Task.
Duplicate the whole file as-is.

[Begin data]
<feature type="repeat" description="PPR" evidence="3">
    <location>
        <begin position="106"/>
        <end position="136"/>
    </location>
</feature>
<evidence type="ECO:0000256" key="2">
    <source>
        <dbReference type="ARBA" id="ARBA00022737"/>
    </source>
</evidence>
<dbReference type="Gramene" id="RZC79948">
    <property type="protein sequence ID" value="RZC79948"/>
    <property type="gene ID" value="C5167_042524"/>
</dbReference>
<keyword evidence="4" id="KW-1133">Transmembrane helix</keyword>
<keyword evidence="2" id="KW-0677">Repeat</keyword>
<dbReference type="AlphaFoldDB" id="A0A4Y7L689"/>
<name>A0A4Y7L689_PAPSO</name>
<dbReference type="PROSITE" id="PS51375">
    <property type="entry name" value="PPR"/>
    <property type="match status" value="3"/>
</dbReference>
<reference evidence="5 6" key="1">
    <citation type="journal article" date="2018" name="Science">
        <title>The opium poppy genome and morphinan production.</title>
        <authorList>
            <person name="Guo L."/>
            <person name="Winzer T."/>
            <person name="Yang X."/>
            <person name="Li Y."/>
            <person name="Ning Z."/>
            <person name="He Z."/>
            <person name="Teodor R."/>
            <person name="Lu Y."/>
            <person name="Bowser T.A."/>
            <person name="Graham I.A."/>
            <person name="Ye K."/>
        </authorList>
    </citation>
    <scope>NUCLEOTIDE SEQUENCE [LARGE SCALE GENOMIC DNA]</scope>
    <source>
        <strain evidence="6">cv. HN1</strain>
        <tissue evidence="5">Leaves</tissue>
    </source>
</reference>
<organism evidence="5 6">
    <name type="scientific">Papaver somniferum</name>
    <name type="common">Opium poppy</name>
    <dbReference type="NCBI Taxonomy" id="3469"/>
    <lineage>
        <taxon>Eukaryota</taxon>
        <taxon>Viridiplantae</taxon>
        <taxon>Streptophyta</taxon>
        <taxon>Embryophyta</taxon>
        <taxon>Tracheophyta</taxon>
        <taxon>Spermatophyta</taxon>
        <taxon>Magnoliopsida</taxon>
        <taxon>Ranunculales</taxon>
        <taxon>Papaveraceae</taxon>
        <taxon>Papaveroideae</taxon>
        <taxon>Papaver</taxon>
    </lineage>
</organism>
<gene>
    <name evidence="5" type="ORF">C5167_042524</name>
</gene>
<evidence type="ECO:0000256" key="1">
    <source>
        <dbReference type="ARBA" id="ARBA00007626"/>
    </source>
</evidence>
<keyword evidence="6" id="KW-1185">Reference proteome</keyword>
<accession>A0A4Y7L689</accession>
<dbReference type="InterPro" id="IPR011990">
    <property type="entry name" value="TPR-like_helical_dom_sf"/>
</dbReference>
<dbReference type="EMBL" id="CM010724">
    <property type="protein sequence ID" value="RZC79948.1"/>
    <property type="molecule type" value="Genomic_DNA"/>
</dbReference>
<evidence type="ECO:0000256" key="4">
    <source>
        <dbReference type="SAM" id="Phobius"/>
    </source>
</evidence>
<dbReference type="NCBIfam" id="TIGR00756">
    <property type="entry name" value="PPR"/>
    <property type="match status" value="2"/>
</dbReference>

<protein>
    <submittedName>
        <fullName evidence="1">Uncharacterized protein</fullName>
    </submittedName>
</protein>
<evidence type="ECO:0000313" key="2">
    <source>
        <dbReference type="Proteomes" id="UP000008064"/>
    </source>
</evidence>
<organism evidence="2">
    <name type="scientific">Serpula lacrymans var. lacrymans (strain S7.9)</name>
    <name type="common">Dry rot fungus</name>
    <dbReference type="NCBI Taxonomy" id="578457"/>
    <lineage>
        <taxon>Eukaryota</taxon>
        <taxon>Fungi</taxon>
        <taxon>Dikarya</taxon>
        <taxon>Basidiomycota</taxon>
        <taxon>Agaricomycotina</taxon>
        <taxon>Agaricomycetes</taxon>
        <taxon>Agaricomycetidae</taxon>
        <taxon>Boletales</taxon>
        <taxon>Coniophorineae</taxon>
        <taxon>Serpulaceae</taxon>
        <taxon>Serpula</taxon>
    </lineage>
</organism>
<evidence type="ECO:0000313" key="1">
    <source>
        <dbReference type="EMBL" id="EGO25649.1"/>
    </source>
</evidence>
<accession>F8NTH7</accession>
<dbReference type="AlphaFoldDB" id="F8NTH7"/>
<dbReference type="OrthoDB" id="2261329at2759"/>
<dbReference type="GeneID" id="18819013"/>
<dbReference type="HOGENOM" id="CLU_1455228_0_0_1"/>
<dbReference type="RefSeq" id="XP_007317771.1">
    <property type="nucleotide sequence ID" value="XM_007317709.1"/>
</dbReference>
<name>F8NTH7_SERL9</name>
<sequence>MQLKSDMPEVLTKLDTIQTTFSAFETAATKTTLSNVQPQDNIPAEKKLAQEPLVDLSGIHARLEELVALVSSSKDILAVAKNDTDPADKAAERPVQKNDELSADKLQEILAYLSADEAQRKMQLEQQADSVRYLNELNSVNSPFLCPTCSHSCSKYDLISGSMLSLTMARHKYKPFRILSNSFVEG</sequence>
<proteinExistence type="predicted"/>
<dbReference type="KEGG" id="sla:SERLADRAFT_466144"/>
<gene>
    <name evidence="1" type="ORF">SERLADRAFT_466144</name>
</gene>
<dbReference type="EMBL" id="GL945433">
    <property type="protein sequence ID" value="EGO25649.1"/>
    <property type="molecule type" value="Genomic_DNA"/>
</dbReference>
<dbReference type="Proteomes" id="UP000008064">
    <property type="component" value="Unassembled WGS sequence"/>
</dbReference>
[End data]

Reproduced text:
<feature type="repeat" description="PPR" evidence="3">
    <location>
        <begin position="106"/>
        <end position="136"/>
    </location>
</feature>
<evidence type="ECO:0000256" key="2">
    <source>
        <dbReference type="ARBA" id="ARBA00022737"/>
    </source>
</evidence>
<dbReference type="Gramene" id="RZC79948">
    <property type="protein sequence ID" value="RZC79948"/>
    <property type="gene ID" value="C5167_042524"/>
</dbReference>
<keyword evidence="4" id="KW-1133">Transmembrane helix</keyword>
<keyword evidence="2" id="KW-0677">Repeat</keyword>
<dbReference type="AlphaFoldDB" id="A0A4Y7L689"/>
<name>A0A4Y7L689_PAPSO</name>
<dbReference type="PROSITE" id="PS51375">
    <property type="entry name" value="PPR"/>
    <property type="match status" value="3"/>
</dbReference>
<reference evidence="5 6" key="1">
    <citation type="journal article" date="2018" name="Science">
        <title>The opium poppy genome and morphinan production.</title>
        <authorList>
            <person name="Guo L."/>
            <person name="Winzer T."/>
            <person name="Yang X."/>
            <person name="Li Y."/>
            <person name="Ning Z."/>
            <person name="He Z."/>
            <person name="Teodor R."/>
            <person name="Lu Y."/>
            <person name="Bowser T.A."/>
            <person name="Graham I.A."/>
            <person name="Ye K."/>
        </authorList>
    </citation>
    <scope>NUCLEOTIDE SEQUENCE [LARGE SCALE GENOMIC DNA]</scope>
    <source>
        <strain evidence="6">cv. HN1</strain>
        <tissue evidence="5">Leaves</tissue>
    </source>
</reference>
<organism evidence="5 6">
    <name type="scientific">Papaver somniferum</name>
    <name type="common">Opium poppy</name>
    <dbReference type="NCBI Taxonomy" id="3469"/>
    <lineage>
        <taxon>Eukaryota</taxon>
        <taxon>Viridiplantae</taxon>
        <taxon>Streptophyta</taxon>
        <taxon>Embryophyta</taxon>
        <taxon>Tracheophyta</taxon>
        <taxon>Spermatophyta</taxon>
        <taxon>Magnoliopsida</taxon>
        <taxon>Ranunculales</taxon>
        <taxon>Papaveraceae</taxon>
        <taxon>Papaveroideae</taxon>
        <taxon>Papaver</taxon>
    </lineage>
</organism>
<gene>
    <name evidence="5" type="ORF">C5167_042524</name>
</gene>
<evidence type="ECO:0000256" key="1">
    <source>
        <dbReference type="ARBA" id="ARBA00007626"/>
    </source>
</evidence>
<keyword evidence="6" id="KW-1185">Reference proteome</keyword>
<accession>A0A4Y7L689</accession>
<dbReference type="InterPro" id="IPR011990">
    <property type="entry name" value="TPR-like_helical_dom_sf"/>
</dbReference>
<dbReference type="EMBL" id="CM010724">
    <property type="protein sequence ID" value="RZC79948.1"/>
    <property type="molecule type" value="Genomic_DNA"/>
</dbReference>
<evidence type="ECO:0000256" key="4">
    <source>
        <dbReference type="SAM" id="Phobius"/>
    </source>
</evidence>
<dbReference type="NCBIfam" id="TIGR00756">
    <property type="entry name" value="PPR"/>
    <property type="match status" value="2"/>
</dbReference>

<protein>
    <submittedName>
        <fullName evidence="1">Uncharacterized protein</fullName>
    </submittedName>
</protein>
<evidence type="ECO:0000313" key="2">
    <source>
        <dbReference type="Proteomes" id="UP000008064"/>
    </source>
</evidence>
<organism evidence="2">
    <name type="scientific">Serpula lacrymans var. lacrymans (strain S7.9)</name>
    <name type="common">Dry rot fungus</name>
    <dbReference type="NCBI Taxonomy" id="578457"/>
    <lineage>
        <taxon>Eukaryota</taxon>
        <taxon>Fungi</taxon>
        <taxon>Dikarya</taxon>
        <taxon>Basidiomycota</taxon>
        <taxon>Agaricomycotina</taxon>
        <taxon>Agaricomycetes</taxon>
        <taxon>Agaricomycetidae</taxon>
        <taxon>Boletales</taxon>
        <taxon>Coniophorineae</taxon>
        <taxon>Serpulaceae</taxon>
        <taxon>Serpula</taxon>
    </lineage>
</organism>
<evidence type="ECO:0000313" key="1">
    <source>
        <dbReference type="EMBL" id="EGO25649.1"/>
    </source>
</evidence>
<accession>F8NTH7</accession>
<dbReference type="AlphaFoldDB" id="F8NTH7"/>
<dbReference type="OrthoDB" id="2261329at2759"/>
<dbReference type="GeneID" id="18819013"/>
<dbReference type="HOGENOM" id="CLU_1455228_0_0_1"/>
<dbReference type="RefSeq" id="XP_007317771.1">
    <property type="nucleotide sequence ID" value="XM_007317709.1"/>
</dbReference>
<name>F8NTH7_SERL9</name>
<sequence>MQLKSDMPEVLTKLDTIQTTFSAFETAATKTTLSNVQPQDNIPAEKKLAQEPLVDLSGIHARLEELVALVSSSKDILAVAKNDTDPADKAAERPVQKNDELSADKLQEILAYLSADEAQRKMQLEQQADSVRYLNELNSVNSPFLCPTCSHSCSKYDLISGSMLSLTMARHKYKPFRILSNSFVEG</sequence>
<proteinExistence type="predicted"/>
<dbReference type="KEGG" id="sla:SERLADRAFT_466144"/>
<gene>
    <name evidence="1" type="ORF">SERLADRAFT_466144</name>
</gene>
<dbReference type="EMBL" id="GL945433">
    <property type="protein sequence ID" value="EGO25649.1"/>
    <property type="molecule type" value="Genomic_DNA"/>
</dbReference>
<dbReference type="Proteomes" id="UP000008064">
    <property type="component" value="Unassembled WGS sequence"/>
</dbReference>